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Article of Interest - Schizophrenia

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Bridges4Kids LogoCognitive Rehabilitation Shows Robust Benefits For Schizophrenics
Psychiatry News Online, September 10, 2004
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The cognitive deficits and related behaviors seen in patients with stable schizophrenia can be improved with sufficient exposure to cognitive rehabilitation, say researchers.

"Cognitive enhancement therapy is a recovery-phase intervention for symptomatically stable schizophrenic outpatients with reduced relapse risk, who nevertheless remain socially and cognitively disabled, an increasing population in the modern era of atypical antipsychotic medications," explains the team from the University of Pittsburgh Medical Center in Pennsylvania, USA.

Led by Gerard Hogarty, the team explored the cognitive benefits of two such enhancement therapies in 121 symptomatically stable, but chronically ill patients with schizophrenia or schizoaffective disorder.

The participants were randomly assigned to receive either cognitive enhancement therapy (CET), which is a multidimensional, developmental approach that integrates computer-assisted training in neurocognition with social cognitive group exercises, or enriched supportive therapy (EST), which focuses on illness management through applied coping strategies and education.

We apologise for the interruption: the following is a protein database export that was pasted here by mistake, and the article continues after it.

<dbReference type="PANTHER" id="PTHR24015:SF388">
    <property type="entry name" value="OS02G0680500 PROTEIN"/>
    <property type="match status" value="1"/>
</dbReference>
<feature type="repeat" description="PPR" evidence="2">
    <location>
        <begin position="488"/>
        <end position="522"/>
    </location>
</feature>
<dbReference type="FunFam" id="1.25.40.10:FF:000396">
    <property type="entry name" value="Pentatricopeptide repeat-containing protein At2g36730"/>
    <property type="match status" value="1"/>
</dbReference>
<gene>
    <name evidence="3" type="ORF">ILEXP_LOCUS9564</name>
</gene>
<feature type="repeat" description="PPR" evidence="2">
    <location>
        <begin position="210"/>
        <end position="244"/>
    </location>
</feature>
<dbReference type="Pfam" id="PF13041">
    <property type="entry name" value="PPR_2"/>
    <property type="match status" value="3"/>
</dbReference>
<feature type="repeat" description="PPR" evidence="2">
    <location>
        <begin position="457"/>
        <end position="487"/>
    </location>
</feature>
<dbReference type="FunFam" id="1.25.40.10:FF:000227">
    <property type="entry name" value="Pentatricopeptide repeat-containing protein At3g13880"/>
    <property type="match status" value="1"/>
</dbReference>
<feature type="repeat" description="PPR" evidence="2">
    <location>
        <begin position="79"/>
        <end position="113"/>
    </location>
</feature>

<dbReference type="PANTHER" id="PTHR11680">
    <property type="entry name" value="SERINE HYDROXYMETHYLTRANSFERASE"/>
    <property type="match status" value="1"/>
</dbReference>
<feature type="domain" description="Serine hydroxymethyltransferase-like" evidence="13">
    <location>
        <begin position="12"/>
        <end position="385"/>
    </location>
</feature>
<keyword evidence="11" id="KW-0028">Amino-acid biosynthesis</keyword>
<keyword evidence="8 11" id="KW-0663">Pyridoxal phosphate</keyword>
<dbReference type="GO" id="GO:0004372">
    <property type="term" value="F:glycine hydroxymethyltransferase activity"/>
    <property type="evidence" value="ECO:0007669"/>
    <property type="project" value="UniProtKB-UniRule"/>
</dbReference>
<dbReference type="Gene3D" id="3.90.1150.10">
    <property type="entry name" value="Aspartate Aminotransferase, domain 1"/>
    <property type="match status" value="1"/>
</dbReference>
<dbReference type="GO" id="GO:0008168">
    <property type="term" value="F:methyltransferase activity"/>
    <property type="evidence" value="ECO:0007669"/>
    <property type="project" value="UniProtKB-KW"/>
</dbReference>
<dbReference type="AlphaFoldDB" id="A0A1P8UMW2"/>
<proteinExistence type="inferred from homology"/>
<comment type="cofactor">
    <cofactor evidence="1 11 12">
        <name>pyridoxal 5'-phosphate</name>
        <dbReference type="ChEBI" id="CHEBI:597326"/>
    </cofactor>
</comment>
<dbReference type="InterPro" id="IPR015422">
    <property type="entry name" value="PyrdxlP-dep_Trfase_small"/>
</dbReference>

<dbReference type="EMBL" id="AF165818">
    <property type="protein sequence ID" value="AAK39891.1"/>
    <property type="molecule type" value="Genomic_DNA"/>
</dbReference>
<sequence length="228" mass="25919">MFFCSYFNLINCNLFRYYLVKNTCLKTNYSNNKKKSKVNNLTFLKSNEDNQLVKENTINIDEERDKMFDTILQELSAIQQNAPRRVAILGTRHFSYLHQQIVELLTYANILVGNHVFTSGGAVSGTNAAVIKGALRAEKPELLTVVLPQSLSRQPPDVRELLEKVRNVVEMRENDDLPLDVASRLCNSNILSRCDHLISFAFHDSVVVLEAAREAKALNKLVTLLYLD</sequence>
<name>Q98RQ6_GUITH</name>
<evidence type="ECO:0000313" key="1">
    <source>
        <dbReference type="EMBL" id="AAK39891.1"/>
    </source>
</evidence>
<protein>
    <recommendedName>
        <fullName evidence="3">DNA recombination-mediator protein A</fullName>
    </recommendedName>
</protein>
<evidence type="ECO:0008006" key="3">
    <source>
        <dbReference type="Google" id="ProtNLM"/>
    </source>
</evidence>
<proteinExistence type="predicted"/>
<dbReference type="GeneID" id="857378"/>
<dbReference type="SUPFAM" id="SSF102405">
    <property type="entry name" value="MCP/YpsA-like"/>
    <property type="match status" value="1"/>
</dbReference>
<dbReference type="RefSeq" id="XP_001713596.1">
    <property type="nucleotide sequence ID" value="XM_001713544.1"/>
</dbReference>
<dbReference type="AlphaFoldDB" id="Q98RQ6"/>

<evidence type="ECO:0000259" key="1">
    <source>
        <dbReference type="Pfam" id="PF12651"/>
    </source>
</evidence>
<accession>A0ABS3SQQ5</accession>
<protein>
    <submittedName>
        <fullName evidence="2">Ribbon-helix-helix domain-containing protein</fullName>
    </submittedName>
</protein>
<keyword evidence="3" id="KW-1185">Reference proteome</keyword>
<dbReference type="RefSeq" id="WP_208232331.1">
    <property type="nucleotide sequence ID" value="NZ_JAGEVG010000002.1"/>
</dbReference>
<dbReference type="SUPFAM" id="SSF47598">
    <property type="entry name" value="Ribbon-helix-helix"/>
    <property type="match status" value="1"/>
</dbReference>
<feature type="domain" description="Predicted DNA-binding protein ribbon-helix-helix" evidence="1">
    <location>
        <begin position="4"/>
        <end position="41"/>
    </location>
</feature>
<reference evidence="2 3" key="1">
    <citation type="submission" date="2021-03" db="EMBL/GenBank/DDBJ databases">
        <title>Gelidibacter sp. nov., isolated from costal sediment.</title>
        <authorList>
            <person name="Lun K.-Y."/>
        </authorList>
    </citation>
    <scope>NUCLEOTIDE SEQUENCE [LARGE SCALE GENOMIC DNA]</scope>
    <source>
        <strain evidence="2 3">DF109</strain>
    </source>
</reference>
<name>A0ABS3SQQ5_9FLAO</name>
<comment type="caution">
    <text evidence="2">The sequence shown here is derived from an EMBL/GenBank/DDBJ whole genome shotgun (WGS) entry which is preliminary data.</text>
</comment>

After 12 months, a robust effect of CET was seen on processing speed and neurocognition, with marginal improvement evident for the behavioral domains of cognitive style, social cognition, and social adjustment. No effect was seen on residual symptoms, as was expected, given the clinical stability of the patients.

Further improvement in these composites was seen after 24 months. Overall, the CET effects were superior to those seen with EST, although patients receiving the latter therapy still experienced substantive neurocognitive and behavioral gains.

Processing speed was a primary mediator candidate for improvement, and the effects of CET on neurocognition were mainly due to better verbal memory, with some evidence of improved cognitive flexibility and problem solving. Enhanced psychomotor speed and vigilance also made some contribution.

The researchers conclude in the Archives of General Psychiatry: "The cognitive disabilities of schizophrenia do not need to be the persistent deficits described in numerous naturalistic, longitudinal studies.

"Instead, many of these disabilities are capable of improvement after adequate exposure to cognitive rehabilitation."


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